TRENTON - Gov. Christie should nominate an attorney general to be confirmed by the Senate, New Jersey Senate President Stephen Sweeney said Monday, arguing that process was key to preserving the independence of the office.
Sweeney's remarks came as the attorney general's and governor's offices have come under scrutiny for settling a pollution case with ExxonMobil Corp. for $225 million after prosecutors had sought an $8.9 billion judgment at trial last year.
A former commissioner of the Department of Environmental Protection contended last week that Christie's chief counsel, Christopher Porrino, had "elbowed aside" the acting attorney general and pushed for the settlement. The governor's office denied the allegation.
"I think the administration should give us somebody, we should vet them and then approve them," Sweeney said in an interview.
Sweeney (D., Gloucester) didn't criticize acting Attorney General John J. Hoffman or say the ExxonMobil controversy necessitated a nomination.
But he noted that Hoffman has served in an acting capacity since June 2013, when Christie appointed the previous attorney general, Jeffrey S. Chiesa, to the U.S. Senate.
Christie later tapped his then-chief of staff, Kevin O'Dowd, for the post. But that selection was put on hold after the George Washington Bridge lane-closure scandal erupted in January 2014.
O'Dowd was not accused of wrongdoing, and Democrats, who control the Legislature, had said they would confirm him. O'Dowd left the administration last year to work for Cooper University Hospital.
"It's not like we were blocking it," Sweeney said. Christie "can say we block things, and he would be telling you the God's honest truth - we do. But we would like to have an attorney general that we could vote on. And then there's the independence, because that's the way the constitution wrote it - it removed the cloud or an appearance that people are talking about."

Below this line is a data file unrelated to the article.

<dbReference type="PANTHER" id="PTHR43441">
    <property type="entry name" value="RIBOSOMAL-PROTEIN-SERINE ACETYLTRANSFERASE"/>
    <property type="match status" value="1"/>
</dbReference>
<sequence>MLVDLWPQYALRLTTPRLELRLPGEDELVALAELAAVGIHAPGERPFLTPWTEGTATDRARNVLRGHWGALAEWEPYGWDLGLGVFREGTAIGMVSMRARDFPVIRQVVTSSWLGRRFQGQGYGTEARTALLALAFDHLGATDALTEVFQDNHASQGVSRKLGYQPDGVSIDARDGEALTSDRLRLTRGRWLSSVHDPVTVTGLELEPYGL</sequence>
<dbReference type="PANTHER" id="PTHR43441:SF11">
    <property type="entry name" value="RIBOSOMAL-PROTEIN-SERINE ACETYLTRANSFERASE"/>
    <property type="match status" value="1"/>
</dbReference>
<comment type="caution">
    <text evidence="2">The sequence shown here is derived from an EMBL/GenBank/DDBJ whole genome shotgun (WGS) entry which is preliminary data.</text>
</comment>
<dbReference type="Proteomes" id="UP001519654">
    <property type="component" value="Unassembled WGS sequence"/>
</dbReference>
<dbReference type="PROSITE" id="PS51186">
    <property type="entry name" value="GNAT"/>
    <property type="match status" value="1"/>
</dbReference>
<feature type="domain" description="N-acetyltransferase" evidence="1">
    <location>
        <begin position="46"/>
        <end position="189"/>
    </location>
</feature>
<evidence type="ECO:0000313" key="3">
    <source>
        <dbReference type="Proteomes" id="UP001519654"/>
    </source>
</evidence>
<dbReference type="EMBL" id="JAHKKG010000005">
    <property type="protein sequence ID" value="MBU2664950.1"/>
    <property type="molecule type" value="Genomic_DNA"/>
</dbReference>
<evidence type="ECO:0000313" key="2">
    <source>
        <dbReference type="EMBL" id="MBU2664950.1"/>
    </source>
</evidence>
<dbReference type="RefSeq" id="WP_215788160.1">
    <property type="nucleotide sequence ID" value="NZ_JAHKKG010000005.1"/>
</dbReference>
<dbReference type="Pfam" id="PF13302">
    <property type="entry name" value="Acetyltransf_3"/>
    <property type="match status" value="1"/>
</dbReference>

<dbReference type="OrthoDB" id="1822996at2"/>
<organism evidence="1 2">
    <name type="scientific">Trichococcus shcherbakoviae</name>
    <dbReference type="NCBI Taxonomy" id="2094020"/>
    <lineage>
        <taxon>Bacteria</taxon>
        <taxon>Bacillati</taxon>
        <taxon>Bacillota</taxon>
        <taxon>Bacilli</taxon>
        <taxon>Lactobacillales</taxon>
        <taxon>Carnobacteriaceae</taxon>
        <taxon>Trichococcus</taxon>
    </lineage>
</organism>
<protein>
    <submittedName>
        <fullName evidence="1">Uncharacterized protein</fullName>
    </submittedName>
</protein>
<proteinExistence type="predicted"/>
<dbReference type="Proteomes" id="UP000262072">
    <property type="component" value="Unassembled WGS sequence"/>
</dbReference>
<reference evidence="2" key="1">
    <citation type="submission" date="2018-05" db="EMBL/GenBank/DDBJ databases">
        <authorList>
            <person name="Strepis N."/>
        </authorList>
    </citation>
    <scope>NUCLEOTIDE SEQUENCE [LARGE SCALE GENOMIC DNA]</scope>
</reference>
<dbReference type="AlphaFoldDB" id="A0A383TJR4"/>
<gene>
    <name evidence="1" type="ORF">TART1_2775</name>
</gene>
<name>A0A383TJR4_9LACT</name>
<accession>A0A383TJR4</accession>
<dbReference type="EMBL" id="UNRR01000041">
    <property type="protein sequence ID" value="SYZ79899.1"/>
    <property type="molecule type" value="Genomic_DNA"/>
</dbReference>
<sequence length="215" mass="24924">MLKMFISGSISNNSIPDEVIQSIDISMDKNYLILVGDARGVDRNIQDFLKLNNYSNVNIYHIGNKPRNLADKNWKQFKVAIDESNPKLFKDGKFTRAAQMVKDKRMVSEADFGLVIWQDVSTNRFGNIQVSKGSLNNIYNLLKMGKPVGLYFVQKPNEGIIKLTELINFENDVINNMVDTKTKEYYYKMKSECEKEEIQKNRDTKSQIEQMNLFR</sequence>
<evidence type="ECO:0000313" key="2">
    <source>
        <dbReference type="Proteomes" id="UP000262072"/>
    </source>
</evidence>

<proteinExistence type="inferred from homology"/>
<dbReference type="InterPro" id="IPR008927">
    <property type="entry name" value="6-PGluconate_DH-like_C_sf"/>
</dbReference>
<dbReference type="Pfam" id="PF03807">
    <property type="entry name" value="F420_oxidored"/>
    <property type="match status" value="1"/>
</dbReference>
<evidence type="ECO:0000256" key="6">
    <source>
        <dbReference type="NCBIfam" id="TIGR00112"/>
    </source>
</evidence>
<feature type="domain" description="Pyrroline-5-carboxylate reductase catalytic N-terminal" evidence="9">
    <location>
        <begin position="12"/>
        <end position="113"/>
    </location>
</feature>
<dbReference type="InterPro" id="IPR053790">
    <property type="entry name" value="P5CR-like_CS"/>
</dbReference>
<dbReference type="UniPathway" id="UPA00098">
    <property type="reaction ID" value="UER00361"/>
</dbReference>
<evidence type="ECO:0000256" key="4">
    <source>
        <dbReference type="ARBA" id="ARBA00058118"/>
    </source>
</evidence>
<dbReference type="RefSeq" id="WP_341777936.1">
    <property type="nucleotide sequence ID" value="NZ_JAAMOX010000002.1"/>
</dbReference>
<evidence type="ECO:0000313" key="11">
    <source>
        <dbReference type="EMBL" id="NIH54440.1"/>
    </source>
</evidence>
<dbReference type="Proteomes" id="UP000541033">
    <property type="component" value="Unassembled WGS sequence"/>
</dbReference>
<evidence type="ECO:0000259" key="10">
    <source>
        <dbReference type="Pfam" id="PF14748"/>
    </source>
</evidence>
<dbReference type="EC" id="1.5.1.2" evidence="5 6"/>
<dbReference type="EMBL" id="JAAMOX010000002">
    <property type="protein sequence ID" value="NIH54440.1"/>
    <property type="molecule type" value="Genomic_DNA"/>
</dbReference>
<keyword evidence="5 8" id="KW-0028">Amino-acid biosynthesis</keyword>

Asked if he knew whether the Republican governor, who visited Iowa last weekend in preparation for a presidential run, planned to file a nomination, Sweeney quipped, "Where's he at today? Is he here?"
Christie's office did not respond to a request for comment.
The state constitution says the "attorney general shall be nominated and appointed by the governor with the advice and consent of the Senate to serve during the term of office of the governor."
By contrast, the governor's appointment of a lieutenant governor does not require Senate confirmation.
Once confirmed by the Senate, the attorney general "does have a significant degree of independence from the governor," said Robert Williams, a Rutgers-Camden law professor who specializes in state constitutional law. "None of that is true for an acting attorney general."
While the New Jersey governor has the power to remove state officials, "to this day it's unclear whether that would apply to attorneys general," Williams said.
Williams didn't think Christie could be forced to nominate an attorney general. "It's kind of a loophole in the constitution," he said.
Former Republican Gov. Thomas H. Kean Sr. said governors were "very, very careful" about attorney general nominations. "Something goes wrong, you're stuck there," Kean said.
In 2006, Attorney General Zulima Farber resigned after a special prosecutor found she had committed ethical breaches by getting involved in her boyfriend's traffic stop.
Although it's better to have a confirmed attorney general in place, Kean said, governors also don't want a nominee "involved in a nasty confirmation battle."
New Jersey is one of five states in which the attorney general is appointed by the governor, according to the National Association of Attorneys General. Attorneys general in most other states are popularly elected, and some New Jersey legislators have called for the state to switch to that system following the ExxonMobil settlement. Sweeney is opposed.
"Every place I've seen it, they seem like they prosecute their political enemies and run for governor as soon as they get done," he said, adding that he opposed the idea of law enforcement officials raising money for elections, because that could raise conflicts of interest.
Democrats and environmentalists have slammed the ExxonMobil settlement, which stemmed from a lawsuit filed in 2004 alleging that the company's refineries and plants in North Jersey had polluted 1,500 acres of wetlands, marshes, and creeks for decades.
All that was left to determine at trial last year was what ExxonMobil owed in damages.
Hoffman announced the settlement last week, calling it the "single largest environmental settlement with a corporate defendant in New Jersey history."
It will be subject to a 30-day public comment period and must be approved by a Superior Court judge.
Sweeney and other Democrats have vowed to sue to block the settlement. On Monday, the Senate Environment and Energy Committee passed a resolution condemning the settlement and urging its rejection. That goes next to the full Senate for a vote.
Sweeney said the resolution would bolster the Legislature's court case.